The Exposé

What happens when you ask a clinician about Clara cells, Reiter’s Syndrome or Wegener’s Granulomatosis?

Odds are, you will hear a near emetic response about lung physiology, inflammatory arthritis and necrotizing granulomatous inflammation with pauci-immune vasculitis respectively.

Apart from the medical jargon to make myself sound intelligent to non-clinicians, all 3 are ‘Third Reich eponyms’ with an infamous history. Max Clara’s Leipzig Centre was where all the prisoners executed in Dresden were dropped off for the ‘German Anatomist’. Wegener was an ardent member of the ‘Sturmabteilung’ (Brownshirts of the early Nazi movement). Last but not, in the faintest sense, least, Hans Conrad Julius Reiter, who probably tops them all, with his fatal experimental typhus vaccine study at Buchenwald.

The Nazi’s killed thousands in the name of medical science but, aside from understanding the effects of high altitude and hypothermia, the work of Mengele and others didn’t really add anything substantial to clinical medicine. It did, however, bring about the institution of the Nuremberg Code and the Helsinki Declaration.

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This, sadly,  isn’t the only example of ‘Guinea Pigging’ in Medicine.

Syphilis: The history of Syphilis is one as excruciating and morbid as the disease itself. The Guatemala Syphilis Study was an example of collaboration on a despicable scale with the then Guatemalan president cooperated with the US Government and deliberately infected over 5000 soldiers, prostitutes, prisoners, and psychiatric patients with syphilis and other sexually transmitted diseases. This was done in an attempt to track their untreated natural progression and test different therapeutic agents. The morbid experiment resulted in at least 30 documented deaths.

The Tuskegee Study in 1932 by the U.S. Public Health Service sought to track the natural progression of untreated syphilis in 600 poor, illiterate, male sharecroppers in Alabama. They were told they were receiving free healthcare, meals, and burial insurance but didn’t receive any penicillin. The study continued until 1972! Besides the study subjects, their wives contracted the disease, and many children were born with congenital syphilis. The US administration publicly apologised for both experiments.

Gynaecology: J. Marion Sims is widely acknowledged as the founder of modern surgical gynaecology for his pioneering efforts in the surgical closure of the vesicovaginal fistulas (which remain a major health issue in developing countries). He performed surgeries without anaesthesia on enslaved women, including 30 times in one woman with a particularly ‘difficult’ recurrent fistula. He too has gone down in medical folklore through the Sims’ speculum, Sims’ position, and Sims’ catheter.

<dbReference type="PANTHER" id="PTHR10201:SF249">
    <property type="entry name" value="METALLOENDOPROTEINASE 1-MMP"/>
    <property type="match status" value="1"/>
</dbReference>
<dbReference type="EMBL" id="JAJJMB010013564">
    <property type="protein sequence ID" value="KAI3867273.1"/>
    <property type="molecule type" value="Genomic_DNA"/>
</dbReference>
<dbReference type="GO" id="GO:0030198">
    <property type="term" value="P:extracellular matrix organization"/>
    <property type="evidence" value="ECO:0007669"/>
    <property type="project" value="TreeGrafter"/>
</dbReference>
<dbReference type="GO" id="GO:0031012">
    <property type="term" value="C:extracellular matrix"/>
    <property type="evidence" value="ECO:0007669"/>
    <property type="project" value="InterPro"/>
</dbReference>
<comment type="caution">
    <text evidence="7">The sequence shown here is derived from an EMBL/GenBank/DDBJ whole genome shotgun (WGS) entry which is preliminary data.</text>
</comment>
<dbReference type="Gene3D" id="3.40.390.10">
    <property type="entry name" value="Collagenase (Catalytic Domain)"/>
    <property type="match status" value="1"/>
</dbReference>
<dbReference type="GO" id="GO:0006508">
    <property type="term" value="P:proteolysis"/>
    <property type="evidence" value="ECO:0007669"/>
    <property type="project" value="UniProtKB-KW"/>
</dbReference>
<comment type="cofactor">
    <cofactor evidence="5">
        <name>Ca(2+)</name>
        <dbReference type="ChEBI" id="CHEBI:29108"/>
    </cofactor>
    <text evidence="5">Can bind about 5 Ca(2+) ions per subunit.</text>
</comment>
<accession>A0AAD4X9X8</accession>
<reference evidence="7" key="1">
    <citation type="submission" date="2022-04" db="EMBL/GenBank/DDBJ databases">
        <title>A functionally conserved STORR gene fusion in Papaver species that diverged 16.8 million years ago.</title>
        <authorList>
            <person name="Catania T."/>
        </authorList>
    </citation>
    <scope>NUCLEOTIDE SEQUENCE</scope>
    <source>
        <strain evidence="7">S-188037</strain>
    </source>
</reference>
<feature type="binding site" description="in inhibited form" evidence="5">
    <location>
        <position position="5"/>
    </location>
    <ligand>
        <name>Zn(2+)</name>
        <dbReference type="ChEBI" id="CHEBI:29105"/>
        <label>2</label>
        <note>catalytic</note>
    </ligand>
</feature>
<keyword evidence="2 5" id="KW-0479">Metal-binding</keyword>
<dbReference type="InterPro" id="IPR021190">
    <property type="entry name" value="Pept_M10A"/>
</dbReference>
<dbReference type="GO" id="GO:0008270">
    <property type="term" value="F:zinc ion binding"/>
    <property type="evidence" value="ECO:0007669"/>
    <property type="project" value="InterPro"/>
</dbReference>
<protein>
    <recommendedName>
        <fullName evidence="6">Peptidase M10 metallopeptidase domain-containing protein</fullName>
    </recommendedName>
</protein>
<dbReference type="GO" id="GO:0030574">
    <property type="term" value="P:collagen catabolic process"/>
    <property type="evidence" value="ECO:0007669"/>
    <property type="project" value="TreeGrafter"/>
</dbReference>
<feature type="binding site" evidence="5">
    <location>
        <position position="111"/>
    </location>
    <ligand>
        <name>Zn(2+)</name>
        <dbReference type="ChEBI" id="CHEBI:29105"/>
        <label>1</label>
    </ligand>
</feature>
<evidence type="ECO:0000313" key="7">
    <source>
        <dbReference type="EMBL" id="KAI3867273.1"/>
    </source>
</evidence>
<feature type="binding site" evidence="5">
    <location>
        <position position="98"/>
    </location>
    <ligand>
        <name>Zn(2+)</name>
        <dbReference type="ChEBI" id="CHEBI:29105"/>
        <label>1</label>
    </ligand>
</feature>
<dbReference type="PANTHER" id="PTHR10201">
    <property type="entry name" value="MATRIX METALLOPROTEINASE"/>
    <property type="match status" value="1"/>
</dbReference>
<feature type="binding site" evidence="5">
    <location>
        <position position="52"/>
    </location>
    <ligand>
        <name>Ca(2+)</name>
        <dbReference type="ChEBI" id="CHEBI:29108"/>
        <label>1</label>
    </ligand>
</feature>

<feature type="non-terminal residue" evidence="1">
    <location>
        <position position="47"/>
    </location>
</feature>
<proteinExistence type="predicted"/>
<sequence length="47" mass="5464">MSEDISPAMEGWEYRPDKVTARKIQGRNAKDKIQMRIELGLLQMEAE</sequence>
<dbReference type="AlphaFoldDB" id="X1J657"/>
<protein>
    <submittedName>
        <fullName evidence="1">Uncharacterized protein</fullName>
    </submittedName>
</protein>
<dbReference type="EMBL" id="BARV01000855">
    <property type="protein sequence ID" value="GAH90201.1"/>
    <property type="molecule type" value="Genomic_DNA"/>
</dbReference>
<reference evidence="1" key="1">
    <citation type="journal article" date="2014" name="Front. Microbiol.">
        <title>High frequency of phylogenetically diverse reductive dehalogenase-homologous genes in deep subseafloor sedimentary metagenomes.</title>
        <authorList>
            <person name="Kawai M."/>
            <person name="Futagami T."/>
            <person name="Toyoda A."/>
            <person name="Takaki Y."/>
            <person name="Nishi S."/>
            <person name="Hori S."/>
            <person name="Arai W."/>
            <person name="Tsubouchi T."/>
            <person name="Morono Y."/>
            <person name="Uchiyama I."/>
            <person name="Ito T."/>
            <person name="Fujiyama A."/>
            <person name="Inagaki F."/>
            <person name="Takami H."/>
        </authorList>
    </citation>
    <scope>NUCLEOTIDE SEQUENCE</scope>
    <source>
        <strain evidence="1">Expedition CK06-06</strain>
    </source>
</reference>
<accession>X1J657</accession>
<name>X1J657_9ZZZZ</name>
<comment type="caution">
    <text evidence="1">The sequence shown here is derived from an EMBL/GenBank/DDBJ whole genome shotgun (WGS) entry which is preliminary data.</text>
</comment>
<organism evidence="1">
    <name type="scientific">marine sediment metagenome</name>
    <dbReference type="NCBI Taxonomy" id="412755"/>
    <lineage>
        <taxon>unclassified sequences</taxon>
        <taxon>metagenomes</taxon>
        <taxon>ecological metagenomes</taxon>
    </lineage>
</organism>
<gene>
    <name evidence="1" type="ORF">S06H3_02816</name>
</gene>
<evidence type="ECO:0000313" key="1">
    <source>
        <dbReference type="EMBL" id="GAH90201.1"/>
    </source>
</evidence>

The Rest: The list hardly ends there but it would make this blog overtly morbid to include the experiments by the Japanese in WWII, those in Stalin’s Gulags, Statesville Penitentiary’s experiments with Malaria, Vanderbilt’s experiments with radioactive substances in pregnant women, Project 4.1 to study radioactive exposure in the Pacific Islands and other horrors.

Modern Day Atrocities

The “cost” of clinical trials: In the day and age of ‘Evidence-based medicine’ you need a multitude of study subjects but one would imagine, that those unethical days of yonder are behind us. You are gravely mistaken; the strategy remains the same the tactics have changed.

In 2008, the Center for Research on Multinational Corporations released a document highlighting the detrimental effects of unethical clinical trials from the 1990’s and throughout the 2000’s in the developing world. It included clinical trials in Uganda with the anti-transmission drug Nevirapine where women experienced thousands of serious adverse effects resulting in the deaths of 14 women, which, surprise surprise, were unreported.

In 2003, in Hyderabad, 8 test subjects, unaware that they were subjects of a trial, died during the testing of the anti-clotting drug Streptokinase. Between 2005 and 2012, 2,644 deaths linked to unethical clinical trials occurred in India alone. A more recent report in 2019 claimed that since 2005, more than 5,000 people enrolled in clinical trials have lost their lives as a direct result of the study itself. In most developing countries ‘free’ medication/medical care and remunerations are still more profitable than many employment opportunities. The underprivileged bear the brunt of science. Sounds familiar?

The next time you treat a patient with a venereal disease, malaria or even administer a vaccine, think not of Edward Jenner but the naive 8-year boy he experimented on. We may no longer have the likes of Auschwitz and Dachau but the fact remains that we still have a scant few, sworn to the hypocrite-ic oath, looking furtively for their next opportunity.

Rohan D’Souza: About the Author

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